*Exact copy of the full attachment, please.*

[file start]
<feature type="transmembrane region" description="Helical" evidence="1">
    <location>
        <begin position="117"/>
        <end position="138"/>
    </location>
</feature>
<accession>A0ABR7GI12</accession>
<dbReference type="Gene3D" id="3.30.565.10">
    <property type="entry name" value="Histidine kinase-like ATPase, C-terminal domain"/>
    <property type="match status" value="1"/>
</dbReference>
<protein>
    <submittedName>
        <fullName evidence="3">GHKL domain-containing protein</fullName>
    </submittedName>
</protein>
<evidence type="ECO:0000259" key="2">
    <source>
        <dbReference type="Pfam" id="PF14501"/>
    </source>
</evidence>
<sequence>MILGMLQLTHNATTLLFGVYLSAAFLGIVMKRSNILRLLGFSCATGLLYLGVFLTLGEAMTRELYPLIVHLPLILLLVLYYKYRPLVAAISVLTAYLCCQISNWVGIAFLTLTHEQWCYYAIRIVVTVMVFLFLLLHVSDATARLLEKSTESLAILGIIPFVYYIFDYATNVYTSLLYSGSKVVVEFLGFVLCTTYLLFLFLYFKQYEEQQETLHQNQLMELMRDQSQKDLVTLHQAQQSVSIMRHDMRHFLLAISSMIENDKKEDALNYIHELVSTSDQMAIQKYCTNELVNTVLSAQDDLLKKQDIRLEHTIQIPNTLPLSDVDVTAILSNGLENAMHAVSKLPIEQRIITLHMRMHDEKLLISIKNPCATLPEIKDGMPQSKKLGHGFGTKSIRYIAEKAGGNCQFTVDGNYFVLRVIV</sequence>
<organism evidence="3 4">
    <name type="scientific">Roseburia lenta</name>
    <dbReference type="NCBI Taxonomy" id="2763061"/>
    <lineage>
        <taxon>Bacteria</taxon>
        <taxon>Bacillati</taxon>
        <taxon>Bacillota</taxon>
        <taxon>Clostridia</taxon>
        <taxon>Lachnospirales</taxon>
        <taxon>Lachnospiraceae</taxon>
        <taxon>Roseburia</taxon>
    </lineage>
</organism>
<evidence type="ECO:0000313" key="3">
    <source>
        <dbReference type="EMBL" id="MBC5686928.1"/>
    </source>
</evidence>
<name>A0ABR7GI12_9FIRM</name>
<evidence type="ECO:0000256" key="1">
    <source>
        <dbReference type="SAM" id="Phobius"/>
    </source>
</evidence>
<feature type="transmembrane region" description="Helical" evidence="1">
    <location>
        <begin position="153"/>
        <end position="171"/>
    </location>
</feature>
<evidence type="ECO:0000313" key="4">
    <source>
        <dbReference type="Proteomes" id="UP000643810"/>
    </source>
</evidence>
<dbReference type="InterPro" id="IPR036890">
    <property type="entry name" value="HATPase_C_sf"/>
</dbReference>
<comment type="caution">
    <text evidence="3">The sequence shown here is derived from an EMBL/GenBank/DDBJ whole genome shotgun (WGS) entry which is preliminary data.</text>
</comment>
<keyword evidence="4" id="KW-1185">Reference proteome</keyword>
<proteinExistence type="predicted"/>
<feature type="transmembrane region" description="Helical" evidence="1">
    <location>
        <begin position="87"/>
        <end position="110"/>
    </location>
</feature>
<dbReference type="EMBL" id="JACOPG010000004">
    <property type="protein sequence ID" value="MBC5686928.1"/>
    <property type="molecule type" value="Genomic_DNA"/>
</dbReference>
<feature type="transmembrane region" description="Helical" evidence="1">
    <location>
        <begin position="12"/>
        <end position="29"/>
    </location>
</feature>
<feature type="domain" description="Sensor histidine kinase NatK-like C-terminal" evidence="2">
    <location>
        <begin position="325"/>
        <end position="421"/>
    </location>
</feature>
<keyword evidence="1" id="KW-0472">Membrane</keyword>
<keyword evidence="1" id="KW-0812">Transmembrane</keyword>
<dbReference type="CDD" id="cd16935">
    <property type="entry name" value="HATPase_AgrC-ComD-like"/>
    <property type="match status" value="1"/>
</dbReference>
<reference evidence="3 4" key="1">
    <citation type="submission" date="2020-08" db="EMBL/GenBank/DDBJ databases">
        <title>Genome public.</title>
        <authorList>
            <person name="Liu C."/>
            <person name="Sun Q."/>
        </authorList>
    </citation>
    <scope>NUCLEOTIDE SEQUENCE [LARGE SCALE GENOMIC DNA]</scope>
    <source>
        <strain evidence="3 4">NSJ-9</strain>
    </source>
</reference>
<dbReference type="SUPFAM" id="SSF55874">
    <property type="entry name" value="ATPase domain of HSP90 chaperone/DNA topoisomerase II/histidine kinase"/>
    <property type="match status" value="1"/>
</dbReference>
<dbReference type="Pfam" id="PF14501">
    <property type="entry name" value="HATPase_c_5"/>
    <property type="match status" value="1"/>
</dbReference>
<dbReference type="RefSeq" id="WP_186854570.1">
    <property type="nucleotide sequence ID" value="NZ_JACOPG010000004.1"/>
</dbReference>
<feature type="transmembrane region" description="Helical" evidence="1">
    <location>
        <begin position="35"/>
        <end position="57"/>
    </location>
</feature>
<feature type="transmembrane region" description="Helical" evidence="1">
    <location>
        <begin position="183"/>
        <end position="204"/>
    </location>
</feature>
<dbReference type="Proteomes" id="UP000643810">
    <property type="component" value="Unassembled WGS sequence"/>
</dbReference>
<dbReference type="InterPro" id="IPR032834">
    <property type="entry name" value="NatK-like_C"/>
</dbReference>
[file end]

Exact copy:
<feature type="transmembrane region" description="Helical" evidence="1">
    <location>
        <begin position="117"/>
        <end position="138"/>
    </location>
</feature>
<accession>A0ABR7GI12</accession>
<dbReference type="Gene3D" id="3.30.565.10">
    <property type="entry name" value="Histidine kinase-like ATPase, C-terminal domain"/>
    <property type="match status" value="1"/>
</dbReference>
<protein>
    <submittedName>
        <fullName evidence="3">GHKL domain-containing protein</fullName>
    </submittedName>
</protein>
<evidence type="ECO:0000259" key="2">
    <source>
        <dbReference type="Pfam" id="PF14501"/>
    </source>
</evidence>
<sequence>MILGMLQLTHNATTLLFGVYLSAAFLGIVMKRSNILRLLGFSCATGLLYLGVFLTLGEAMTRELYPLIVHLPLILLLVLYYKYRPLVAAISVLTAYLCCQISNWVGIAFLTLTHEQWCYYAIRIVVTVMVFLFLLLHVSDATARLLEKSTESLAILGIIPFVYYIFDYATNVYTSLLYSGSKVVVEFLGFVLCTTYLLFLFLYFKQYEEQQETLHQNQLMELMRDQSQKDLVTLHQAQQSVSIMRHDMRHFLLAISSMIENDKKEDALNYIHELVSTSDQMAIQKYCTNELVNTVLSAQDDLLKKQDIRLEHTIQIPNTLPLSDVDVTAILSNGLENAMHAVSKLPIEQRIITLHMRMHDEKLLISIKNPCATLPEIKDGMPQSKKLGHGFGTKSIRYIAEKAGGNCQFTVDGNYFVLRVIV</sequence>
<organism evidence="3 4">
    <name type="scientific">Roseburia lenta</name>
    <dbReference type="NCBI Taxonomy" id="2763061"/>
    <lineage>
        <taxon>Bacteria</taxon>
        <taxon>Bacillati</taxon>
        <taxon>Bacillota</taxon>
        <taxon>Clostridia</taxon>
        <taxon>Lachnospirales</taxon>
        <taxon>Lachnospiraceae</taxon>
        <taxon>Roseburia</taxon>
    </lineage>
</organism>
<evidence type="ECO:0000313" key="3">
    <source>
        <dbReference type="EMBL" id="MBC5686928.1"/>
    </source>
</evidence>
<name>A0ABR7GI12_9FIRM</name>
<evidence type="ECO:0000256" key="1">
    <source>
        <dbReference type="SAM" id="Phobius"/>
    </source>
</evidence>
<feature type="transmembrane region" description="Helical" evidence="1">
    <location>
        <begin position="153"/>
        <end position="171"/>
    </location>
</feature>
<evidence type="ECO:0000313" key="4">
    <source>
        <dbReference type="Proteomes" id="UP000643810"/>
    </source>
</evidence>
<dbReference type="InterPro" id="IPR036890">
    <property type="entry name" value="HATPase_C_sf"/>
</dbReference>
<comment type="caution">
    <text evidence="3">The sequence shown here is derived from an EMBL/GenBank/DDBJ whole genome shotgun (WGS) entry which is preliminary data.</text>
</comment>
<keyword evidence="4" id="KW-1185">Reference proteome</keyword>
<proteinExistence type="predicted"/>
<feature type="transmembrane region" description="Helical" evidence="1">
    <location>
        <begin position="87"/>
        <end position="110"/>
    </location>
</feature>
<dbReference type="EMBL" id="JACOPG010000004">
    <property type="protein sequence ID" value="MBC5686928.1"/>
    <property type="molecule type" value="Genomic_DNA"/>
</dbReference>
<feature type="transmembrane region" description="Helical" evidence="1">
    <location>
        <begin position="12"/>
        <end position="29"/>
    </location>
</feature>
<feature type="domain" description="Sensor histidine kinase NatK-like C-terminal" evidence="2">
    <location>
        <begin position="325"/>
        <end position="421"/>
    </location>
</feature>
<keyword evidence="1" id="KW-0472">Membrane</keyword>
<keyword evidence="1" id="KW-0812">Transmembrane</keyword>
<dbReference type="CDD" id="cd16935">
    <property type="entry name" value="HATPase_AgrC-ComD-like"/>
    <property type="match status" value="1"/>
</dbReference>
<reference evidence="3 4" key="1">
    <citation type="submission" date="2020-08" db="EMBL/GenBank/DDBJ databases">
        <title>Genome public.</title>
        <authorList>
            <person name="Liu C."/>
            <person name="Sun Q."/>
        </authorList>
    </citation>
    <scope>NUCLEOTIDE SEQUENCE [LARGE SCALE GENOMIC DNA]</scope>
    <source>
        <strain evidence="3 4">NSJ-9</strain>
    </source>
</reference>
<dbReference type="SUPFAM" id="SSF55874">
    <property type="entry name" value="ATPase domain of HSP90 chaperone/DNA topoisomerase II/histidine kinase"/>
    <property type="match status" value="1"/>
</dbReference>
<dbReference type="Pfam" id="PF14501">
    <property type="entry name" value="HATPase_c_5"/>
    <property type="match status" value="1"/>
</dbReference>
<dbReference type="RefSeq" id="WP_186854570.1">
    <property type="nucleotide sequence ID" value="NZ_JACOPG010000004.1"/>
</dbReference>
<feature type="transmembrane region" description="Helical" evidence="1">
    <location>
        <begin position="35"/>
        <end position="57"/>
    </location>
</feature>
<feature type="transmembrane region" description="Helical" evidence="1">
    <location>
        <begin position="183"/>
        <end position="204"/>
    </location>
</feature>
<dbReference type="Proteomes" id="UP000643810">
    <property type="component" value="Unassembled WGS sequence"/>
</dbReference>
<dbReference type="InterPro" id="IPR032834">
    <property type="entry name" value="NatK-like_C"/>
</dbReference>